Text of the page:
During the first year, the client is expected to live and work strictly on the grounds. During the second year, he/she is allowed to live and work off-campus. Each resident is expected to contribute to one’s own upkeep as best possible – which applies also to the deaf and blind.
The centre in Belogorsk has 60 hectares (148 acres) of farmland. Vegetables, soya and potatoes are among the staples. Eighty pigs, 20 cows and 500 geese are also part of the menagerie. Building construction is a further activity for residents.
Alexander Kaiser sees finances as his chief worry. Although the government on one hand makes occasional contributions, it also imposes fines when building codes are not kept. The houses receive no foreign funding and their director has no eMail address, no webpage and no business card. Besides Orthodox circles, it’s the 33 Pentecostal congregations belonging to the “Northeastern Union of Evangelical Christians” (SVSTsEC in Russian) which produce the most donations. This union is located under the umbrella of the Moscow-based ROSKhVE – not Novoe Pokolenia.
A parting of the spirits
Born in 1961, this Russian-German spent 25 years of his life in the frigid regions of Yakutia; Kaiser also was converted in the city of Neryungri/Southern Yakutia. In 2003, the Pentecostal congregation at that location dispatched him as a missionary to Belogorsk, 1.000 km to the south.
He describes a visit with relatives living in Germany to a village which in the 18th century sent off 30 members of the Kaiser clan to Russia. “They didn’t come here only to work”, he assures. “They also wanted to preach the Gospel. So how can I leave if my ancestors came here for the express purpose of preaching God’s Word?” Their mandate and mission have never expired.
Alexander Kaiser assures that he cannot do otherwise than to commit his life to aiding the needy. He can barely imagine a faith without service to the weak. Yet he at the same time does not want to judge those retaining another understanding of the faith. At least until now, Baptist circles have not contributed to his work.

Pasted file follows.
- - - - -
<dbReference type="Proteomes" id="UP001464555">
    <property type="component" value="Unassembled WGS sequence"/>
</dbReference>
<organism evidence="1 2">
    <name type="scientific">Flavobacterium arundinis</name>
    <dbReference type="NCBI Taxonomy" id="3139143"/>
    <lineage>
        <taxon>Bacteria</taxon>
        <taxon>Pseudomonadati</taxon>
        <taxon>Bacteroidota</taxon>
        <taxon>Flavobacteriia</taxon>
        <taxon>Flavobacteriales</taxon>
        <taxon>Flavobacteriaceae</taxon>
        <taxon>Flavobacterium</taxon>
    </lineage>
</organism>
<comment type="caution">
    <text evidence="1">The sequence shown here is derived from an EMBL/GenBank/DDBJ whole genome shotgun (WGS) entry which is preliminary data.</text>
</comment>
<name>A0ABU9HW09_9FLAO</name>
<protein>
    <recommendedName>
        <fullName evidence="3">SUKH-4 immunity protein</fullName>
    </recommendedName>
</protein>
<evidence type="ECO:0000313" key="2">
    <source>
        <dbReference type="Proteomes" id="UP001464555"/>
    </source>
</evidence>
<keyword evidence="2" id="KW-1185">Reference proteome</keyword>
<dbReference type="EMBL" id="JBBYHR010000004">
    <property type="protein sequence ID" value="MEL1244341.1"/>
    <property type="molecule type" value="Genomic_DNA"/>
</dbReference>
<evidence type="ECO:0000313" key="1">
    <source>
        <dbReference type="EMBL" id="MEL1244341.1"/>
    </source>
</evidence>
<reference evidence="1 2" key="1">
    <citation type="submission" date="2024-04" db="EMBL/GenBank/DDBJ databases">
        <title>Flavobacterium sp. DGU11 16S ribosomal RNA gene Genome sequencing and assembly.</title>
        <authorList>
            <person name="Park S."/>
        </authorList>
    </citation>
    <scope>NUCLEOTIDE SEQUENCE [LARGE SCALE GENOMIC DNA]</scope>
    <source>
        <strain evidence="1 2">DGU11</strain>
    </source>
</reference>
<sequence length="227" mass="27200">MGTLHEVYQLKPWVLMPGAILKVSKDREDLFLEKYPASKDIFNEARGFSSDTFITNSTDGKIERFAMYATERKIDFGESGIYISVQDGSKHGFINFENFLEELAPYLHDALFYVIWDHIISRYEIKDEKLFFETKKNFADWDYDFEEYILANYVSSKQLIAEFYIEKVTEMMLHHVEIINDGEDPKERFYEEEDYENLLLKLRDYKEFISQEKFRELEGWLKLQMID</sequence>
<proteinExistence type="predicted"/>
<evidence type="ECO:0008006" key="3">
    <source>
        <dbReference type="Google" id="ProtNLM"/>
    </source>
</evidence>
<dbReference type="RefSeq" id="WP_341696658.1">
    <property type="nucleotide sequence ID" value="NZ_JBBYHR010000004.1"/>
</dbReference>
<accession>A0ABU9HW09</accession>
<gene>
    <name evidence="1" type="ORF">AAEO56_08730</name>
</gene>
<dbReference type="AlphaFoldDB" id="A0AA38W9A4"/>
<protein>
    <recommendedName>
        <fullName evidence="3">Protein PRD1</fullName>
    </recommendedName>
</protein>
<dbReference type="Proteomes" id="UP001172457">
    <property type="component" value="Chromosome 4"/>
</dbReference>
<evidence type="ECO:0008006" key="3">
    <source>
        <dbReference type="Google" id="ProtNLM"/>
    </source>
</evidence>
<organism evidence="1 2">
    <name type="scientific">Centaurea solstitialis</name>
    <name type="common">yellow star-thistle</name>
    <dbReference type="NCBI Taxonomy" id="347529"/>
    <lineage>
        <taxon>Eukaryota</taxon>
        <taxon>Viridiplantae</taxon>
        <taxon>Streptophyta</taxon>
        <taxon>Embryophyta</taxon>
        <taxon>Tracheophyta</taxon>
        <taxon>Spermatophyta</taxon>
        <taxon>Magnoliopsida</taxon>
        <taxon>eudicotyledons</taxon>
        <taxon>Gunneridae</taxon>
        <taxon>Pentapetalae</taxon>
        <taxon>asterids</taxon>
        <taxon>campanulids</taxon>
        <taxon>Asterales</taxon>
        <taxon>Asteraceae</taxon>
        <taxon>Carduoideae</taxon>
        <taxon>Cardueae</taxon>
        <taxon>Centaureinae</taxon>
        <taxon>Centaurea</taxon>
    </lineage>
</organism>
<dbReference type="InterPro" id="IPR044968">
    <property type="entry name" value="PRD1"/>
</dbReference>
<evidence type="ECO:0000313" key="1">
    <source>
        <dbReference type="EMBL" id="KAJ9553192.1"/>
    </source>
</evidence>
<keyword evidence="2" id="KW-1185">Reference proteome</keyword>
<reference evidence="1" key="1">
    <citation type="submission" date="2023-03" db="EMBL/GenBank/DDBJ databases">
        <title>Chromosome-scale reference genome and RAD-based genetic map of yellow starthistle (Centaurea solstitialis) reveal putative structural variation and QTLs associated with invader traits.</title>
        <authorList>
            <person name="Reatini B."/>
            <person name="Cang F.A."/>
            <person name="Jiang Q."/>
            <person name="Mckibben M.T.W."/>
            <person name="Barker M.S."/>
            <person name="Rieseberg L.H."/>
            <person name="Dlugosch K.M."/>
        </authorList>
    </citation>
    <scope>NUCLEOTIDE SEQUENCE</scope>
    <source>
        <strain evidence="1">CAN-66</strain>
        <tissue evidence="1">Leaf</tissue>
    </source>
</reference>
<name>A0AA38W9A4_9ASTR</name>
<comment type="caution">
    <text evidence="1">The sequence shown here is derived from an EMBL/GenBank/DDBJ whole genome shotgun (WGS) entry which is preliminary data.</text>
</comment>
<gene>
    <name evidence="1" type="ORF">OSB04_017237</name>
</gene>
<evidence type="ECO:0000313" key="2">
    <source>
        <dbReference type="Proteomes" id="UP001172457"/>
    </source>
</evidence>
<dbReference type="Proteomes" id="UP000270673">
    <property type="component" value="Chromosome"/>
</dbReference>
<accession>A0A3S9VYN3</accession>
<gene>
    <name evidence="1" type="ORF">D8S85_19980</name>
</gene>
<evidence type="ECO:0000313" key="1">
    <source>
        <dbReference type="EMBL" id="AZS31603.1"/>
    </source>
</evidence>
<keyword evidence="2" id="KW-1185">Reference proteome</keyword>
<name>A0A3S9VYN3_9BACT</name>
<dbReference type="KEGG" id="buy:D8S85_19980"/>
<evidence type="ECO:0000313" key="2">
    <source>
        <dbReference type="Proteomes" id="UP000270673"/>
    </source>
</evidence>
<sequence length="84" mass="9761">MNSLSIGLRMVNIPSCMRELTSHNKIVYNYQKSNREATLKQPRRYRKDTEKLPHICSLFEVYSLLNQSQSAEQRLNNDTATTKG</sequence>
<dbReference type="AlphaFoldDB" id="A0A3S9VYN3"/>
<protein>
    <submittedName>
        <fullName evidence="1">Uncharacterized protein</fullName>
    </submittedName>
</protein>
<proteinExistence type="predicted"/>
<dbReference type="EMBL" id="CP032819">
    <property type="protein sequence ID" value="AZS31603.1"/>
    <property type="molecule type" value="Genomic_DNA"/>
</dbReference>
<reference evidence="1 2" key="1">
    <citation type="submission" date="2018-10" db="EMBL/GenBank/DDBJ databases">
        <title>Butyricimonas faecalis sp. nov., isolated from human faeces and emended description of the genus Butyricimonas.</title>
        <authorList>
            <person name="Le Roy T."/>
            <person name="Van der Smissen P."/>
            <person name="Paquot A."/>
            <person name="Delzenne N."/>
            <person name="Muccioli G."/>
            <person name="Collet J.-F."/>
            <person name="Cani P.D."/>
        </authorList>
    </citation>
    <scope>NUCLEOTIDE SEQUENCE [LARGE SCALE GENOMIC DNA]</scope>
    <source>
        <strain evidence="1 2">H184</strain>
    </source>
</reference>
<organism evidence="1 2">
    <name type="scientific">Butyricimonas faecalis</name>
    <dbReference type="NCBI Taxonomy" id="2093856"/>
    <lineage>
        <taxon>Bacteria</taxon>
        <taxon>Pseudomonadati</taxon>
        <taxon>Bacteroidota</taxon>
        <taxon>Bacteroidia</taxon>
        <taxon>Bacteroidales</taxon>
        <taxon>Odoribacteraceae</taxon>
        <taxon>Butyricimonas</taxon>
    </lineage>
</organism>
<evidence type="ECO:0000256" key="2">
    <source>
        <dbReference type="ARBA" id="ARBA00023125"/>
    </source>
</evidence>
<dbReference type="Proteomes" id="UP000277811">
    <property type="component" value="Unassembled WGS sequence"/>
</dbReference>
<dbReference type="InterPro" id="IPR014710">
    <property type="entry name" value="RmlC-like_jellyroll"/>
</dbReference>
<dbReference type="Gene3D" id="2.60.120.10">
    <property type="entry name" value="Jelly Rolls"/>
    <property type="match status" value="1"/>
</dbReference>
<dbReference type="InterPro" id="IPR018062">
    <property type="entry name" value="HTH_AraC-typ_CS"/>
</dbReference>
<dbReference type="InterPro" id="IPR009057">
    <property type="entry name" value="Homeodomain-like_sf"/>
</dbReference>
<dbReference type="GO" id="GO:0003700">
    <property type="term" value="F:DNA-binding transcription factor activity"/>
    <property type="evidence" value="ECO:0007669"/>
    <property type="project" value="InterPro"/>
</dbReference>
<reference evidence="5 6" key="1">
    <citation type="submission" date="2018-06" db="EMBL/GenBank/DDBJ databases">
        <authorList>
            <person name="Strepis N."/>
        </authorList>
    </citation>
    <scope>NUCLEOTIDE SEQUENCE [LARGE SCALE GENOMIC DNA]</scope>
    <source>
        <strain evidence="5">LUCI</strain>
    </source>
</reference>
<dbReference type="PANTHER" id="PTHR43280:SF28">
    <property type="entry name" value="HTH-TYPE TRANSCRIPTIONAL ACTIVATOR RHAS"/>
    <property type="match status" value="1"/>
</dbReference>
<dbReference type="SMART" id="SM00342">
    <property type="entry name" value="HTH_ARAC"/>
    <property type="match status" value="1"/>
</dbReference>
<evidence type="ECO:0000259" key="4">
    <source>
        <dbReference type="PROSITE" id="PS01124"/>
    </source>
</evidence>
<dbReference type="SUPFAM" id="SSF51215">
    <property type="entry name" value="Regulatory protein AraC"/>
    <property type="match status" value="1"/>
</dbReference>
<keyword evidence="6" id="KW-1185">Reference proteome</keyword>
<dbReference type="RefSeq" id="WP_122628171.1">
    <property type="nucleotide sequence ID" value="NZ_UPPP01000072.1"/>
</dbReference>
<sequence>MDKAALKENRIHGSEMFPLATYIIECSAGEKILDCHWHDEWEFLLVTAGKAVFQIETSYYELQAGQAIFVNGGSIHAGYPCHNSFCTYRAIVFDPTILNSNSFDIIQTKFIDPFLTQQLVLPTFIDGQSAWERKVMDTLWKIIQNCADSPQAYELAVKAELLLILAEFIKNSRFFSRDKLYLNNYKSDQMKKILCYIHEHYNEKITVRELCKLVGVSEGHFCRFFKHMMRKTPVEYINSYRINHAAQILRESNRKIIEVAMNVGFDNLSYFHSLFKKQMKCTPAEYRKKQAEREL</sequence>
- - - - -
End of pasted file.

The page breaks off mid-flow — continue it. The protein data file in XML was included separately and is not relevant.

Passionate efforts force a parting of the spirits. Two years ago, the large congregation on the grounds suffered a division. Seventy members chose to no longer endure the chaos and ruckus caused by the junkies and needy – they had already been through two house fires. So they transferred to another congregation where life seemed quieter and more pleasant. A good 130 members remain. “That was OK,” the tolerant Kaiser insists. „We are still co-operating.“
Sadly, the spirits have also parted within Kaiser’s own family. His spouse had gotten her fill and moved with both nearly-grown children to Vancouver in British Columbia several years ago. He does not assume they will ever return to the Far East. “This is my America,” the remaining family member insists.
Alexander Kaiser und his project can be reached via Whatsapp and the mobile number +7 924 681 1536, yet he speaks only Russian. A bit more information in Russian can be found under the address „map.drevolife.ru/org/4653“.
William Yoder, Ph.D.
Berlin, 13 November 2018
A journalistic release for which the author is solely responsible. It is informational in character and does not express the official position of any church organisation. This release may be reprinted free-of-charge if the source is cited. Release #18-12, 1.118 words